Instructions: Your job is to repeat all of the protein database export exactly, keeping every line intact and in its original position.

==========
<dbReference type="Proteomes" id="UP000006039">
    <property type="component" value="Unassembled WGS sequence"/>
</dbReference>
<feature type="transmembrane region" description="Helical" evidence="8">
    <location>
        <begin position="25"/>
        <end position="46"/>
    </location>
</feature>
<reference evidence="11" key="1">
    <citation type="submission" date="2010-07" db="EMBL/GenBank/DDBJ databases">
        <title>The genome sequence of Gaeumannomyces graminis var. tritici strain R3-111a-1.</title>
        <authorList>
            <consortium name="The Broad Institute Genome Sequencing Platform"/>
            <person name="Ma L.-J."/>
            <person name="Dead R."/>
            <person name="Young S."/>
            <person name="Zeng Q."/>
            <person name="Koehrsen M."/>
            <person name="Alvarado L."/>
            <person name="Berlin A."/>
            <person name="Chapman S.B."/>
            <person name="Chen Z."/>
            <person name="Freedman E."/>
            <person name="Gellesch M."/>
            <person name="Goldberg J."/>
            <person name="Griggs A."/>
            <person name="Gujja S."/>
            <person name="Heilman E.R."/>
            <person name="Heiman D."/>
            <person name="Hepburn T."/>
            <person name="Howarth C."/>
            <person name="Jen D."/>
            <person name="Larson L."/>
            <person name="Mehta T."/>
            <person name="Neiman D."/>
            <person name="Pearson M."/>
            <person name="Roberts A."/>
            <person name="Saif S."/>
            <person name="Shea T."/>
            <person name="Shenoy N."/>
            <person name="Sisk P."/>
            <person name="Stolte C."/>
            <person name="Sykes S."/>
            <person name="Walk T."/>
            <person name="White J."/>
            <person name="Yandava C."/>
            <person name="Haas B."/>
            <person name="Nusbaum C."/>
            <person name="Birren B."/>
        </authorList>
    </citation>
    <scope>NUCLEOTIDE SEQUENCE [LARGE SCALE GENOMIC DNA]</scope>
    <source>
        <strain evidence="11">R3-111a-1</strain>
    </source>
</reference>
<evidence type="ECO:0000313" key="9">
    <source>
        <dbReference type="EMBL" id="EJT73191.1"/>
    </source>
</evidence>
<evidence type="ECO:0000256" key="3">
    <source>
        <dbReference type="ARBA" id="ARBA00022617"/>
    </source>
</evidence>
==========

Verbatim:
<dbReference type="Proteomes" id="UP000006039">
    <property type="component" value="Unassembled WGS sequence"/>
</dbReference>
<feature type="transmembrane region" description="Helical" evidence="8">
    <location>
        <begin position="25"/>
        <end position="46"/>
    </location>
</feature>
<reference evidence="11" key="1">
    <citation type="submission" date="2010-07" db="EMBL/GenBank/DDBJ databases">
        <title>The genome sequence of Gaeumannomyces graminis var. tritici strain R3-111a-1.</title>
        <authorList>
            <consortium name="The Broad Institute Genome Sequencing Platform"/>
            <person name="Ma L.-J."/>
            <person name="Dead R."/>
            <person name="Young S."/>
            <person name="Zeng Q."/>
            <person name="Koehrsen M."/>
            <person name="Alvarado L."/>
            <person name="Berlin A."/>
            <person name="Chapman S.B."/>
            <person name="Chen Z."/>
            <person name="Freedman E."/>
            <person name="Gellesch M."/>
            <person name="Goldberg J."/>
            <person name="Griggs A."/>
            <person name="Gujja S."/>
            <person name="Heilman E.R."/>
            <person name="Heiman D."/>
            <person name="Hepburn T."/>
            <person name="Howarth C."/>
            <person name="Jen D."/>
            <person name="Larson L."/>
            <person name="Mehta T."/>
            <person name="Neiman D."/>
            <person name="Pearson M."/>
            <person name="Roberts A."/>
            <person name="Saif S."/>
            <person name="Shea T."/>
            <person name="Shenoy N."/>
            <person name="Sisk P."/>
            <person name="Stolte C."/>
            <person name="Sykes S."/>
            <person name="Walk T."/>
            <person name="White J."/>
            <person name="Yandava C."/>
            <person name="Haas B."/>
            <person name="Nusbaum C."/>
            <person name="Birren B."/>
        </authorList>
    </citation>
    <scope>NUCLEOTIDE SEQUENCE [LARGE SCALE GENOMIC DNA]</scope>
    <source>
        <strain evidence="11">R3-111a-1</strain>
    </source>
</reference>
<evidence type="ECO:0000313" key="9">
    <source>
        <dbReference type="EMBL" id="EJT73191.1"/>
    </source>
</evidence>
<evidence type="ECO:0000256" key="3">
    <source>
        <dbReference type="ARBA" id="ARBA00022617"/>
    </source>
</evidence>